Fried Bananas - Seriously, These Things Are Great!
While visiting a friend in California last year, he took us to a restaurant where he ordered some fried bananas.
I'd had fried plantains before, which I found very underwhelming. They're fine, but just sort of bland starchy filler, as far as I'm concerned. But he raved about them, so I went ahead and ordered some.
The bananas they used were about 4-5" long, sliced lengthwise about 3/16" thick. And, to my amazement, they tasted great. They didn't taste like anything I expected. Instead, they had this sort of sour sweetness that was complemented by the frying. But I hadn't had any since then, and hadn't given it a lot of thought since nobody around here serves them.
When at a market the other day I saw some of these little bananas, so figured I'd give them a whirl. I expected them to taste like regular bananas, just smaller. But when I got them home, they were pretty disappointing. They were pretty bland and starchy, but had this sourness to them. It was a familiar flavor that took me a bit to place. Yep, those fried bananas my friend introduced me to in California.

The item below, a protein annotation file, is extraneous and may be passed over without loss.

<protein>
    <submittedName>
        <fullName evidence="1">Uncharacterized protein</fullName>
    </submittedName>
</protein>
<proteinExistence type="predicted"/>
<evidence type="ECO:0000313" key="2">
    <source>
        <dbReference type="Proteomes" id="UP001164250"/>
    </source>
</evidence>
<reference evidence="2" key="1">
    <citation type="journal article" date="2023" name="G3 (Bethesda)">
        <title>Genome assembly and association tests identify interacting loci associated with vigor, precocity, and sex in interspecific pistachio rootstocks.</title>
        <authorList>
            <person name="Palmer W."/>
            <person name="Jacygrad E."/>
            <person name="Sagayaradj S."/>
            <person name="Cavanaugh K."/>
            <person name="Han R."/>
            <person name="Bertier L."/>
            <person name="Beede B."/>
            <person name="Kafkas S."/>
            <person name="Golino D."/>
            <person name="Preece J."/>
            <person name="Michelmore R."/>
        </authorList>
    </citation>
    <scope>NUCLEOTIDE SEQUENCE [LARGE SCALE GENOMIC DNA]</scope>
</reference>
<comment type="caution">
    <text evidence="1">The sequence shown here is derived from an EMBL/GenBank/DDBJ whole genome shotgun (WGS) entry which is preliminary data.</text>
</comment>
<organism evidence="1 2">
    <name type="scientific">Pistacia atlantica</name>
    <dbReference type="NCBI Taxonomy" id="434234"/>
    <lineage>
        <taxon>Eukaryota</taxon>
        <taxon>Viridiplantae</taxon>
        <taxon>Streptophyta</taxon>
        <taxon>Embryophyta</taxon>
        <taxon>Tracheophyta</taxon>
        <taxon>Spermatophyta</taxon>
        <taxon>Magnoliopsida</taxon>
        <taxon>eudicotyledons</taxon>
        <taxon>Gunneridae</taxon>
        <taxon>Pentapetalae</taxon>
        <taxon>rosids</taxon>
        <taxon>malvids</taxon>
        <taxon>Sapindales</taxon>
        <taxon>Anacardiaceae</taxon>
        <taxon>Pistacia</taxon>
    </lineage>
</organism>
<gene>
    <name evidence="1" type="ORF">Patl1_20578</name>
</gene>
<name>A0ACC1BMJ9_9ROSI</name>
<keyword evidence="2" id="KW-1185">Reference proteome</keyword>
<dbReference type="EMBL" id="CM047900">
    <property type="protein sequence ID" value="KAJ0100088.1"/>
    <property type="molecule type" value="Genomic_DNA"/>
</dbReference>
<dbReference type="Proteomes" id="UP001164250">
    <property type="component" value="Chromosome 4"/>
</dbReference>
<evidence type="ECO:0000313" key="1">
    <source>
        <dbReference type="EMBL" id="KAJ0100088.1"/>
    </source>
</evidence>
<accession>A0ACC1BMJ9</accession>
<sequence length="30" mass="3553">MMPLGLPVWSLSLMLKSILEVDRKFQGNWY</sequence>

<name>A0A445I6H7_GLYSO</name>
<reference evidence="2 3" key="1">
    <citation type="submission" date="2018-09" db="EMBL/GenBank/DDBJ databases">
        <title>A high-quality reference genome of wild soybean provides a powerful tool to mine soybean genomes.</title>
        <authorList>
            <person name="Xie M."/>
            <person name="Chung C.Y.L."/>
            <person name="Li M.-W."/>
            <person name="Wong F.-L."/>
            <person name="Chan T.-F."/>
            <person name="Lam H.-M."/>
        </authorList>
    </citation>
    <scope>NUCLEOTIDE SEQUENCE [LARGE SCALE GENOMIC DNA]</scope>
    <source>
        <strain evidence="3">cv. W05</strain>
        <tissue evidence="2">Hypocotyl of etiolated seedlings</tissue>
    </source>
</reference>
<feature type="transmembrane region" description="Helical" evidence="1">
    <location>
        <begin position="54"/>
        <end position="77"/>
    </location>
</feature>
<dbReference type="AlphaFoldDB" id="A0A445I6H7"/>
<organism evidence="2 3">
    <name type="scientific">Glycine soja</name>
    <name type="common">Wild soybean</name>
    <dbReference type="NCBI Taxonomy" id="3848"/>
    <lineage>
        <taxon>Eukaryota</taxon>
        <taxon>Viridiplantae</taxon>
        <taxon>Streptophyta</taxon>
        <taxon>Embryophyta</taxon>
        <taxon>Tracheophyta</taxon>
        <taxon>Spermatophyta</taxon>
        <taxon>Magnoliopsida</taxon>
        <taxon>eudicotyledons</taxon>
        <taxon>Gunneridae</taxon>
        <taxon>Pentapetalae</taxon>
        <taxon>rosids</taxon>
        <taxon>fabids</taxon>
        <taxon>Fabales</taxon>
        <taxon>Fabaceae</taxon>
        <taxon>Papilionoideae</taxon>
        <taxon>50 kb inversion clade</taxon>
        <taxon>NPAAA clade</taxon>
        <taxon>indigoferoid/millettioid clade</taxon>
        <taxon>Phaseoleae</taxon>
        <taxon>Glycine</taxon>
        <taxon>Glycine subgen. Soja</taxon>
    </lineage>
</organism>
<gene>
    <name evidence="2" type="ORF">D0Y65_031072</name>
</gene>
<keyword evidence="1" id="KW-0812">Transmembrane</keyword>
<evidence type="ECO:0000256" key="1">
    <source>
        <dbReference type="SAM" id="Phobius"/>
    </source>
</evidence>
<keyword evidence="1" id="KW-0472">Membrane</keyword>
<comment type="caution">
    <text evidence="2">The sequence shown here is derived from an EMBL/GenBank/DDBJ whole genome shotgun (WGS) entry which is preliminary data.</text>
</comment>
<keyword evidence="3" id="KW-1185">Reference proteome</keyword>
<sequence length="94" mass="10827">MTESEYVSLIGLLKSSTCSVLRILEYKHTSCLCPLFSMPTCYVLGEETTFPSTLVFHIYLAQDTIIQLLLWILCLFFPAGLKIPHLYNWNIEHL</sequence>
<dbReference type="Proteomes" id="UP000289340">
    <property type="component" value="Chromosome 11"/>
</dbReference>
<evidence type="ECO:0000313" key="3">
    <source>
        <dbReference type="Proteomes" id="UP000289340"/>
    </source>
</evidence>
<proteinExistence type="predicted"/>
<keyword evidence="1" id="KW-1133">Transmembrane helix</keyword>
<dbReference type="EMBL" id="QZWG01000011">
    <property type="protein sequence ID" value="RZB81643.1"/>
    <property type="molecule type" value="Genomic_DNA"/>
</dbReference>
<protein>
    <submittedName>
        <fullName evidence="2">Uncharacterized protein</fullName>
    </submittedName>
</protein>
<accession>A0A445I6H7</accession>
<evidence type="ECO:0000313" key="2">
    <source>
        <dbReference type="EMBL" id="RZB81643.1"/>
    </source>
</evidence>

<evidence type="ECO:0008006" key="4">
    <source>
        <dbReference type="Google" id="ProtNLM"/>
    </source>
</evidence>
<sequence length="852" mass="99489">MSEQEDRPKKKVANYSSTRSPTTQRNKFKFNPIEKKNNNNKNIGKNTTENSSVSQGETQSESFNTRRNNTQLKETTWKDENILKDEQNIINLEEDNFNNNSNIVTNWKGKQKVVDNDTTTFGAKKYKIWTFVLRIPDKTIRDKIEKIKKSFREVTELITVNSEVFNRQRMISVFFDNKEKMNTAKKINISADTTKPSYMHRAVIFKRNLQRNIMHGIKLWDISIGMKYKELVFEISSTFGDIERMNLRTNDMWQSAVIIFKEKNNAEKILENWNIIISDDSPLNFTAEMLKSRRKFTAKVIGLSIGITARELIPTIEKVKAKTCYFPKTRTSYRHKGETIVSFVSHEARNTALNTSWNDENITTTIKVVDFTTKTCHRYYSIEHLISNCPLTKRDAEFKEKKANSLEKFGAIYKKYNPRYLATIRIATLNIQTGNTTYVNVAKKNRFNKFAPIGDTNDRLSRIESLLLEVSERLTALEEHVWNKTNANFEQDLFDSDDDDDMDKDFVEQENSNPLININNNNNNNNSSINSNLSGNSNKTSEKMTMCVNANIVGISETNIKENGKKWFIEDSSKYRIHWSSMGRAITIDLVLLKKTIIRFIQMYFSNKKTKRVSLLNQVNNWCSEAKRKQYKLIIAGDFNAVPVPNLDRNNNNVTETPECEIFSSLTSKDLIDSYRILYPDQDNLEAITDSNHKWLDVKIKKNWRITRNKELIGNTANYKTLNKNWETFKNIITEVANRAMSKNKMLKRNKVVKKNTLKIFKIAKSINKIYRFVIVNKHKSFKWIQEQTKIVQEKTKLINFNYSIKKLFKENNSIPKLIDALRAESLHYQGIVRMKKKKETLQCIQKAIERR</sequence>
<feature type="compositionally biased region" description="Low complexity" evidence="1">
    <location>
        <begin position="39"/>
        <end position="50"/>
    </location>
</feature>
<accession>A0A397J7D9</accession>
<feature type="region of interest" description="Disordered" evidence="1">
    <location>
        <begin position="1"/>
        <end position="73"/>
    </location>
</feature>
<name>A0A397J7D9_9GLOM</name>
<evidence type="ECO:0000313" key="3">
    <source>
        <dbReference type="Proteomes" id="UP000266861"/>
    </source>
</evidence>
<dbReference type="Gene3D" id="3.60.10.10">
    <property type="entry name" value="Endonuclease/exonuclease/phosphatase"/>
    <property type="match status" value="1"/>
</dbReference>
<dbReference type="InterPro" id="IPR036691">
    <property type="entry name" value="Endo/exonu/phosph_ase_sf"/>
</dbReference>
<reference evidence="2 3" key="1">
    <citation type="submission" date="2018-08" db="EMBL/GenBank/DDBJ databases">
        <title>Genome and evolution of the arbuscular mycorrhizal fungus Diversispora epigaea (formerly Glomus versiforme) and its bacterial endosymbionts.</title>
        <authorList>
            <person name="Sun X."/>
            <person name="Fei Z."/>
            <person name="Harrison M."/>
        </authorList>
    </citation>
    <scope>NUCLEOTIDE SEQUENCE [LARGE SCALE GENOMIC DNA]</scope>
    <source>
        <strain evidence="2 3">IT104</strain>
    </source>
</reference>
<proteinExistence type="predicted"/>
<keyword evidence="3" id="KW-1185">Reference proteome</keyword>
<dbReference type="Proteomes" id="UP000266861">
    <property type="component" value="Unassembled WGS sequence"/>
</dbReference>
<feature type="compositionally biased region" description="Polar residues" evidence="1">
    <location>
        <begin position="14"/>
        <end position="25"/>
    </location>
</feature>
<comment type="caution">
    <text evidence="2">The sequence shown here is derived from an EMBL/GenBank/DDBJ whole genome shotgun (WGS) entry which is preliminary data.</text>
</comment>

So, what did I do? What else? I opened them up and started slicing as I heated coconut oil in the cast iron skillet. I wasn't stingy about it either, putting it in over 1/8" thick.
It was an experiment for me, so I really wasn't sure what to do. But, hey, I've fried and sauteed things before, so it couldn't be that hard, right?
There are a lot of recipes out there that involve flower and/or honey. But I just wanted to see what I could do with the bananas. So, once the oil was good and hot, in the banana slices went.
At first it seemed like they were going to just get soggy. Some started to separate when I moved them.
A couple of things I learned:
- Lift them off the bottom a couple of times as they start cooking to keep them from sticking. Even through the deep oil, they wanted to cling to the bottom of the pan. But just lifting them a bit to get the oil under them, they wouldn't stick.
- After a while, they'd start to carmelize, gaining firmness on the cut areas. So my goal became to get them carmelized on each side.
It certainly was no disappointment. The caramelizing brought out a sweetness of the banana that was complemented by the sourness.
As I took them out of the oil, I'd drain them and set them on a plate. After a layer was on the plate, I decided to sprinkle a little cinnamon on them. Yep, that worked too!
I really don't know if there are right and wrong ways to do this. What I do know is that these taste great, and I'll look forward to serving these to guests - at least when I have enough that I'm willing to share! :)